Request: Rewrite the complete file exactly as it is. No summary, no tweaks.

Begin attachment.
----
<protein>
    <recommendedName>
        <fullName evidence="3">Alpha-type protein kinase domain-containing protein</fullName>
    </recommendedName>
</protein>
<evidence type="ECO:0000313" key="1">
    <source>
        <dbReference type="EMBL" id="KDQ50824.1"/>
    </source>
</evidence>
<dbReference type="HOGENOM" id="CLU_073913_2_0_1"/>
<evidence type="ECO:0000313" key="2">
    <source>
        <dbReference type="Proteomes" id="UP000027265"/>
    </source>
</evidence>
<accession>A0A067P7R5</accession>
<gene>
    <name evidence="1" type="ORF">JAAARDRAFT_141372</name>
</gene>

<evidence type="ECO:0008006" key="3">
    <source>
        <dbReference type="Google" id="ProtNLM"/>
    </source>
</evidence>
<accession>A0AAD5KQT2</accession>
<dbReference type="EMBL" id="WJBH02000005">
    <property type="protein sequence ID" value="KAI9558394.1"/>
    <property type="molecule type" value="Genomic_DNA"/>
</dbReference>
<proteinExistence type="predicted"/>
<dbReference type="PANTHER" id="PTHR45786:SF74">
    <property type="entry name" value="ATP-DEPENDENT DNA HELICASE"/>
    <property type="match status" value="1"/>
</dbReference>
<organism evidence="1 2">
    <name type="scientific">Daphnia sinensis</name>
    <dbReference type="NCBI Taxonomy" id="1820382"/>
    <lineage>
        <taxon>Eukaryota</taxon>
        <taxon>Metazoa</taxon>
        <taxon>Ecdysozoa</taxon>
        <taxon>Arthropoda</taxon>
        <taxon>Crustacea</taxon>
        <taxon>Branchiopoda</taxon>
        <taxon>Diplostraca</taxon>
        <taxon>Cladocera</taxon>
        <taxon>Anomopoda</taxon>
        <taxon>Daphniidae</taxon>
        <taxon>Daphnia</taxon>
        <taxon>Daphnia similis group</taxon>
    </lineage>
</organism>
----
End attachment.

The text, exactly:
<protein>
    <recommendedName>
        <fullName evidence="3">Alpha-type protein kinase domain-containing protein</fullName>
    </recommendedName>
</protein>
<evidence type="ECO:0000313" key="1">
    <source>
        <dbReference type="EMBL" id="KDQ50824.1"/>
    </source>
</evidence>
<dbReference type="HOGENOM" id="CLU_073913_2_0_1"/>
<evidence type="ECO:0000313" key="2">
    <source>
        <dbReference type="Proteomes" id="UP000027265"/>
    </source>
</evidence>
<accession>A0A067P7R5</accession>
<gene>
    <name evidence="1" type="ORF">JAAARDRAFT_141372</name>
</gene>

<evidence type="ECO:0008006" key="3">
    <source>
        <dbReference type="Google" id="ProtNLM"/>
    </source>
</evidence>
<accession>A0AAD5KQT2</accession>
<dbReference type="EMBL" id="WJBH02000005">
    <property type="protein sequence ID" value="KAI9558394.1"/>
    <property type="molecule type" value="Genomic_DNA"/>
</dbReference>
<proteinExistence type="predicted"/>
<dbReference type="PANTHER" id="PTHR45786:SF74">
    <property type="entry name" value="ATP-DEPENDENT DNA HELICASE"/>
    <property type="match status" value="1"/>
</dbReference>
<organism evidence="1 2">
    <name type="scientific">Daphnia sinensis</name>
    <dbReference type="NCBI Taxonomy" id="1820382"/>
    <lineage>
        <taxon>Eukaryota</taxon>
        <taxon>Metazoa</taxon>
        <taxon>Ecdysozoa</taxon>
        <taxon>Arthropoda</taxon>
        <taxon>Crustacea</taxon>
        <taxon>Branchiopoda</taxon>
        <taxon>Diplostraca</taxon>
        <taxon>Cladocera</taxon>
        <taxon>Anomopoda</taxon>
        <taxon>Daphniidae</taxon>
        <taxon>Daphnia</taxon>
        <taxon>Daphnia similis group</taxon>
    </lineage>
</organism>